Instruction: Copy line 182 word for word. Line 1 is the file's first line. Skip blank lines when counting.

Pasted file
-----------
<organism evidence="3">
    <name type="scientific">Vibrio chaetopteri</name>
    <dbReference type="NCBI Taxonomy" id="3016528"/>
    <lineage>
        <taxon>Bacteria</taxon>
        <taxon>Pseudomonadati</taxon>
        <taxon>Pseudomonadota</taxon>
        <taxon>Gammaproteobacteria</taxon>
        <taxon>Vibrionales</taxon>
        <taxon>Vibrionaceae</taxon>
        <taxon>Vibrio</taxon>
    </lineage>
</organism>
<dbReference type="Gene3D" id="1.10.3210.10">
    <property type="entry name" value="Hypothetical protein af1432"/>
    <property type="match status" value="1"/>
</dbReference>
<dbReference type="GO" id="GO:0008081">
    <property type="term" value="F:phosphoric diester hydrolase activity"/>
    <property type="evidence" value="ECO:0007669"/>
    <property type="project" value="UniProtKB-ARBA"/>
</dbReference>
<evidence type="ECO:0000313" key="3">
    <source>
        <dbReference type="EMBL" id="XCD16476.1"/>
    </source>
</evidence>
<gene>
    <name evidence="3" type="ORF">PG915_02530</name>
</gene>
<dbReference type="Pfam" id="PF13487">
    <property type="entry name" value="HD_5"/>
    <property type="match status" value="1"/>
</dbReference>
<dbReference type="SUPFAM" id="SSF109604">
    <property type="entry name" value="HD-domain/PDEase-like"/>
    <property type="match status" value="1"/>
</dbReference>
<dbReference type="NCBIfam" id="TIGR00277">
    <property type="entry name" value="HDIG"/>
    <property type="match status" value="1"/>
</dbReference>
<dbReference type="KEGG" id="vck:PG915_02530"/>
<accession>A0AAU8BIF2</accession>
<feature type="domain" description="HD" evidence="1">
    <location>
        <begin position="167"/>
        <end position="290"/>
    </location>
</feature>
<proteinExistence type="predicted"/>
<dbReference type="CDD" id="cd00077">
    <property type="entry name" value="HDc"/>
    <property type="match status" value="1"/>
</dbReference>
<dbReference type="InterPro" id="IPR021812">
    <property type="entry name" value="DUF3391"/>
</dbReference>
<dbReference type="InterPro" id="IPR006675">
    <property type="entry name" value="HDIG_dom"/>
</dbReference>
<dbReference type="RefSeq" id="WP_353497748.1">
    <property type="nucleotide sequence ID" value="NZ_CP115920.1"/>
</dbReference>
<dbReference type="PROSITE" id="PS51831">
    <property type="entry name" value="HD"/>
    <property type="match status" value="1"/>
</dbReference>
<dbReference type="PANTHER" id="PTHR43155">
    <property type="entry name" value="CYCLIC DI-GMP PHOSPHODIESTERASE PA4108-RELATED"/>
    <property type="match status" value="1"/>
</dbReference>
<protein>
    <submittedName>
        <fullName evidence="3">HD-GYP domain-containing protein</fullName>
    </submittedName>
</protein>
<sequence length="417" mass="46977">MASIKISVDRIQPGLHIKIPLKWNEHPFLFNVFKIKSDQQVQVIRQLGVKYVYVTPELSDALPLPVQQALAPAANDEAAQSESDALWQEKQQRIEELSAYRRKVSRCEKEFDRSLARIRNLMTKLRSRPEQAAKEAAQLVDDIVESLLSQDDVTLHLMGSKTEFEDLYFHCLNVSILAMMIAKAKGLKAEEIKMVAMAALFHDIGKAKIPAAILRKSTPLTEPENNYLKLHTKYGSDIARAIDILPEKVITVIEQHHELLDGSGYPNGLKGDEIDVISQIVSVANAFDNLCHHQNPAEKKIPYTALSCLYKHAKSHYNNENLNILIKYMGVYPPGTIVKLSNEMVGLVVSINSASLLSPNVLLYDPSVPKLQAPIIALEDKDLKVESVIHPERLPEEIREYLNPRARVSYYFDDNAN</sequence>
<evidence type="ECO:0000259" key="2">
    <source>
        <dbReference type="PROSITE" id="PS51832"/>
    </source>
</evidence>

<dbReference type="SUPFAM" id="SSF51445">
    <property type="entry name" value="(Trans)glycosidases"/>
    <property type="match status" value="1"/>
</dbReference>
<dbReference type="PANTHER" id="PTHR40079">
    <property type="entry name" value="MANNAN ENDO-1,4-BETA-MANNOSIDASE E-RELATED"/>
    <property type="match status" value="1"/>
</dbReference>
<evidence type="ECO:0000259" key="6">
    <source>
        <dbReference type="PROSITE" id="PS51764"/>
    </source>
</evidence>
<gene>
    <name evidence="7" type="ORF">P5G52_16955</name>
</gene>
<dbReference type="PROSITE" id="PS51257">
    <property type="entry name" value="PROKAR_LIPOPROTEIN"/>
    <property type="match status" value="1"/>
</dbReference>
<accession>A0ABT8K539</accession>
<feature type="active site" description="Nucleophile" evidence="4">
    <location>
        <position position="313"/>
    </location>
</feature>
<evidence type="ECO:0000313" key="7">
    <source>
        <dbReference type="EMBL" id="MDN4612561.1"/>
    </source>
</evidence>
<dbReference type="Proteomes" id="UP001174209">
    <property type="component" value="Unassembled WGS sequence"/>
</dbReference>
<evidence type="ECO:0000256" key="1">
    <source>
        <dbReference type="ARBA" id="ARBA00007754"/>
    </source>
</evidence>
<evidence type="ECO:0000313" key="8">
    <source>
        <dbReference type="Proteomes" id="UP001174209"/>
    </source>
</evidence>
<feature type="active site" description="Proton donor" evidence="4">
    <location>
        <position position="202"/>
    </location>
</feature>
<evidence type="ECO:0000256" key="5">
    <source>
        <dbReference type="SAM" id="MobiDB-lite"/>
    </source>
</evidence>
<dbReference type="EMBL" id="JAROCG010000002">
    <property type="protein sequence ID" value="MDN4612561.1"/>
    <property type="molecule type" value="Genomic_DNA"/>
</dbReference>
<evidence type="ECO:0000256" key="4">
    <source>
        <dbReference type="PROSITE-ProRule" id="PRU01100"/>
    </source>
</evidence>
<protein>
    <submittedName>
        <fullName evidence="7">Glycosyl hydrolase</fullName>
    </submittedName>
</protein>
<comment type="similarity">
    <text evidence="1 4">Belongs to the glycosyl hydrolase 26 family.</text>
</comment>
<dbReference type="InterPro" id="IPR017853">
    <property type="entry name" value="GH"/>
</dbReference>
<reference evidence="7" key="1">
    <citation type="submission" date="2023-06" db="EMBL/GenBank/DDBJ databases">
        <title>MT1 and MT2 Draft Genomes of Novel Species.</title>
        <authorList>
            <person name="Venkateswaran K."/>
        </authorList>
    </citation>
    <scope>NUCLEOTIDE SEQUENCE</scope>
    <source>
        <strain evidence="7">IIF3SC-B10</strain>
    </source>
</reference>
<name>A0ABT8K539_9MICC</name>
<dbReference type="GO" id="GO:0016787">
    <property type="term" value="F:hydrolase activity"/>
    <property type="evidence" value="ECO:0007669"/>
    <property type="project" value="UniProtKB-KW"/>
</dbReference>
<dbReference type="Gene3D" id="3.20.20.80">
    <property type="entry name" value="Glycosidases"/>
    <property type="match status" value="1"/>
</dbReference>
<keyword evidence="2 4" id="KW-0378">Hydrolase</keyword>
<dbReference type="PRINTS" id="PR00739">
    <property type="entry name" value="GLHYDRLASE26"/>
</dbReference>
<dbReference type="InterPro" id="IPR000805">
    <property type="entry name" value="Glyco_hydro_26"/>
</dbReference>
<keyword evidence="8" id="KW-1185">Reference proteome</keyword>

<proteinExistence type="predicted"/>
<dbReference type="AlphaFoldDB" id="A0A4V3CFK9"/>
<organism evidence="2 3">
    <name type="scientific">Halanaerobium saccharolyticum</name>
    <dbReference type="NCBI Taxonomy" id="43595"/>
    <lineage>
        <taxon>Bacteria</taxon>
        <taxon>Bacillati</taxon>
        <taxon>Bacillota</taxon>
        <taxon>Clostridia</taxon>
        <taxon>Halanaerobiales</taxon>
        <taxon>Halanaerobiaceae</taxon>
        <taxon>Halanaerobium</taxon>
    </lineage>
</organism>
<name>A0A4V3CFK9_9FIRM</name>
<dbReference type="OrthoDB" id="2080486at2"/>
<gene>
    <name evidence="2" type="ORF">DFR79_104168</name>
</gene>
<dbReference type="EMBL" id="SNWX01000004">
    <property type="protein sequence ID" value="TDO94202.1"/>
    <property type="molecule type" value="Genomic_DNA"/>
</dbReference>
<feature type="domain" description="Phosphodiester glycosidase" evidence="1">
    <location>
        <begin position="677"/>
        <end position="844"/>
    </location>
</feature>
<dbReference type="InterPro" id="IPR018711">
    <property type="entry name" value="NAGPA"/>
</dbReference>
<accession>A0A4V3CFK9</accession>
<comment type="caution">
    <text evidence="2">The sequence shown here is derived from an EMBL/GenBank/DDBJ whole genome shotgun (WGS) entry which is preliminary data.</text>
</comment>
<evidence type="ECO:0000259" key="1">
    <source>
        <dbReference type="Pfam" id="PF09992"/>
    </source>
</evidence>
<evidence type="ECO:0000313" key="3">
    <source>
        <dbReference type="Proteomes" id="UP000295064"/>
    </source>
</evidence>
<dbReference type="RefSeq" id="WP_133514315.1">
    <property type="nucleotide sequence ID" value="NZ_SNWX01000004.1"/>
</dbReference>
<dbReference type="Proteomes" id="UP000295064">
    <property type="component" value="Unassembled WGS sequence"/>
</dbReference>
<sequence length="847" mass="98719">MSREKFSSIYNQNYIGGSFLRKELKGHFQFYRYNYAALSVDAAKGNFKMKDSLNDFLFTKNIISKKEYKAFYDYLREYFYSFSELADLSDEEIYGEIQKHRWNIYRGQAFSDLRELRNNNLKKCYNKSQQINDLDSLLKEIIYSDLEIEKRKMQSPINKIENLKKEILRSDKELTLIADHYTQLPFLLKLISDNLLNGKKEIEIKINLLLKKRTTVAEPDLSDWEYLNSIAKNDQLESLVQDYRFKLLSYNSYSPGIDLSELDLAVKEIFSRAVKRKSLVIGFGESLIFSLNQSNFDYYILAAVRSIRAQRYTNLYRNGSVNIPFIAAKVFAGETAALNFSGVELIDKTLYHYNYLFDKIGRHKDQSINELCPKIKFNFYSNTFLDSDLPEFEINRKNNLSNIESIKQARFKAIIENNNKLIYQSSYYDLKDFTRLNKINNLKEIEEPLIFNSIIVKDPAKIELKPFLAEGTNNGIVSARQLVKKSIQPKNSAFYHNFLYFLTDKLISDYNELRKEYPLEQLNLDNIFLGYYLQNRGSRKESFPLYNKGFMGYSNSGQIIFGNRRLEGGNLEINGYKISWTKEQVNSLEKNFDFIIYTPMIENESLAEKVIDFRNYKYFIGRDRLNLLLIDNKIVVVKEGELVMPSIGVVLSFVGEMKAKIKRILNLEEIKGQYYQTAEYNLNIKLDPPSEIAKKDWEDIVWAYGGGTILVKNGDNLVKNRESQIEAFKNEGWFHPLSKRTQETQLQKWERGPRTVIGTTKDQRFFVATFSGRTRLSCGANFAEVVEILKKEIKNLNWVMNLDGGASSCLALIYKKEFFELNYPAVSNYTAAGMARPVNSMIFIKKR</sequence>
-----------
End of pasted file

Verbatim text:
    <property type="entry name" value="GLHYDRLASE26"/>